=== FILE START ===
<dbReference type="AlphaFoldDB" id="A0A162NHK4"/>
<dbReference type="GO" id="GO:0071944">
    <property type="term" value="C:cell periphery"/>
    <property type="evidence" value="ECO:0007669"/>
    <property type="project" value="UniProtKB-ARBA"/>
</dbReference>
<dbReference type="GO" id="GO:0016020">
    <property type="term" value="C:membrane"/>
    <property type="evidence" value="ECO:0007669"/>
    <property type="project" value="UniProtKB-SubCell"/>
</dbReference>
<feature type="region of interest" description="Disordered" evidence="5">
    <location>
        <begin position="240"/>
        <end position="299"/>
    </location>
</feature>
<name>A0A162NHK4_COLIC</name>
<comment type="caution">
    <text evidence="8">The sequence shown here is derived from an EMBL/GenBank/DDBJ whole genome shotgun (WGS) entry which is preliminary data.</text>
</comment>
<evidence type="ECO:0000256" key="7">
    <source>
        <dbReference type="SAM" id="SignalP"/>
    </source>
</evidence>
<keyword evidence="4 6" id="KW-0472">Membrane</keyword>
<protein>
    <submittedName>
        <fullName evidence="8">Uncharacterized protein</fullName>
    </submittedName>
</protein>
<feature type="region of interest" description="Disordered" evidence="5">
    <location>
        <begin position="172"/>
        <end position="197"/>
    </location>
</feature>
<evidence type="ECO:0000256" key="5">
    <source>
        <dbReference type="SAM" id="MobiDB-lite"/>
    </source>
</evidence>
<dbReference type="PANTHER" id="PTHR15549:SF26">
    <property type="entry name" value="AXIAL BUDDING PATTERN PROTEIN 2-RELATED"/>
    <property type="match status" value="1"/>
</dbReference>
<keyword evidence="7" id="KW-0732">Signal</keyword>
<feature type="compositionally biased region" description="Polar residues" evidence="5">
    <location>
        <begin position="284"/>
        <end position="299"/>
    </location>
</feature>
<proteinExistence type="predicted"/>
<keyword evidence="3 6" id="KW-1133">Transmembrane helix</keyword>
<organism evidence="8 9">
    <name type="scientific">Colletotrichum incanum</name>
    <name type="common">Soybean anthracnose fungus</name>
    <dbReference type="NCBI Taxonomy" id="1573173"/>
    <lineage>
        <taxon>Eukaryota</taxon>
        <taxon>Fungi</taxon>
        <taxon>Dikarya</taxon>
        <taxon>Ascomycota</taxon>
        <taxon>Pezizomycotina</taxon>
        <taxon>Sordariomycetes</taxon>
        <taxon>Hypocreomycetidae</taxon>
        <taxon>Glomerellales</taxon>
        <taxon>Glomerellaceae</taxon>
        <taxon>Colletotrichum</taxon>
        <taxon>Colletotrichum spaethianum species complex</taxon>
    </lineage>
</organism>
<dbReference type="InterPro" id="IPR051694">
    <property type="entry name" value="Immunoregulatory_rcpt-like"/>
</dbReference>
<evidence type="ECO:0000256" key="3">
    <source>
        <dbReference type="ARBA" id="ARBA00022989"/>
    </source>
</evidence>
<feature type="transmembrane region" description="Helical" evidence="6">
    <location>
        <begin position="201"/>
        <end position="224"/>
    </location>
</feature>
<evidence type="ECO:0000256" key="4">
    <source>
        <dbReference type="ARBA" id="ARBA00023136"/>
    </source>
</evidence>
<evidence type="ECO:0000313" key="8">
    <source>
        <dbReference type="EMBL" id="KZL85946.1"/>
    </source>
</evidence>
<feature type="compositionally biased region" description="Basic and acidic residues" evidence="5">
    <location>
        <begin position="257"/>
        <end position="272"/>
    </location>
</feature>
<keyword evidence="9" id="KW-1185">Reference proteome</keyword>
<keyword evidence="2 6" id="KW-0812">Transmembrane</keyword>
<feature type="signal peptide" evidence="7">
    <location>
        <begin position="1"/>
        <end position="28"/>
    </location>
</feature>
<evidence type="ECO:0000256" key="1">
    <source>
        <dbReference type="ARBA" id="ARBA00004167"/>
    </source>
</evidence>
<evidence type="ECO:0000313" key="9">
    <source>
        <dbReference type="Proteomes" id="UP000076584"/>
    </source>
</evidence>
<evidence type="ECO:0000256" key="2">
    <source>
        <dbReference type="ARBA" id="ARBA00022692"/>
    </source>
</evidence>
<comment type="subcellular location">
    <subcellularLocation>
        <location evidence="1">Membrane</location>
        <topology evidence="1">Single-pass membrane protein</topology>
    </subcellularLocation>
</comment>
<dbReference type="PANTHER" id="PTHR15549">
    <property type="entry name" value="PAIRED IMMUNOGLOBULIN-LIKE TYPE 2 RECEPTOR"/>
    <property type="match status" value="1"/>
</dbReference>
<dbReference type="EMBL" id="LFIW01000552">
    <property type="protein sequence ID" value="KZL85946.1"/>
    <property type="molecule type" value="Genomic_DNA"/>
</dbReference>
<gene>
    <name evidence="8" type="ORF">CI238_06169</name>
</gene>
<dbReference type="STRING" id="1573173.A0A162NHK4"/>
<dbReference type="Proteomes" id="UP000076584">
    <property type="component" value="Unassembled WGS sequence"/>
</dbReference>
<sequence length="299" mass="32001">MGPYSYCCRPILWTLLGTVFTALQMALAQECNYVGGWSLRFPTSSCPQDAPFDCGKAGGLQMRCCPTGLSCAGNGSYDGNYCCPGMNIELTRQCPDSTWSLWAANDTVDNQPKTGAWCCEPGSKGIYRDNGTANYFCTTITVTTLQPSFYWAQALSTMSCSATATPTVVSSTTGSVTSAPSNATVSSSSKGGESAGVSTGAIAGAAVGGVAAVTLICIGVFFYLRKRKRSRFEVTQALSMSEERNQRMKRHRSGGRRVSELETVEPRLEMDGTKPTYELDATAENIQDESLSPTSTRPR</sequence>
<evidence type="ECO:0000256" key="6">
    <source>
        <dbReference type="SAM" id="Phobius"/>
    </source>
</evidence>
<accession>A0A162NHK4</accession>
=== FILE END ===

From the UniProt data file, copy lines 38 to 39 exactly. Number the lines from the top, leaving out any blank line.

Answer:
</feature>
<evidence type="ECO:0000256" key="5">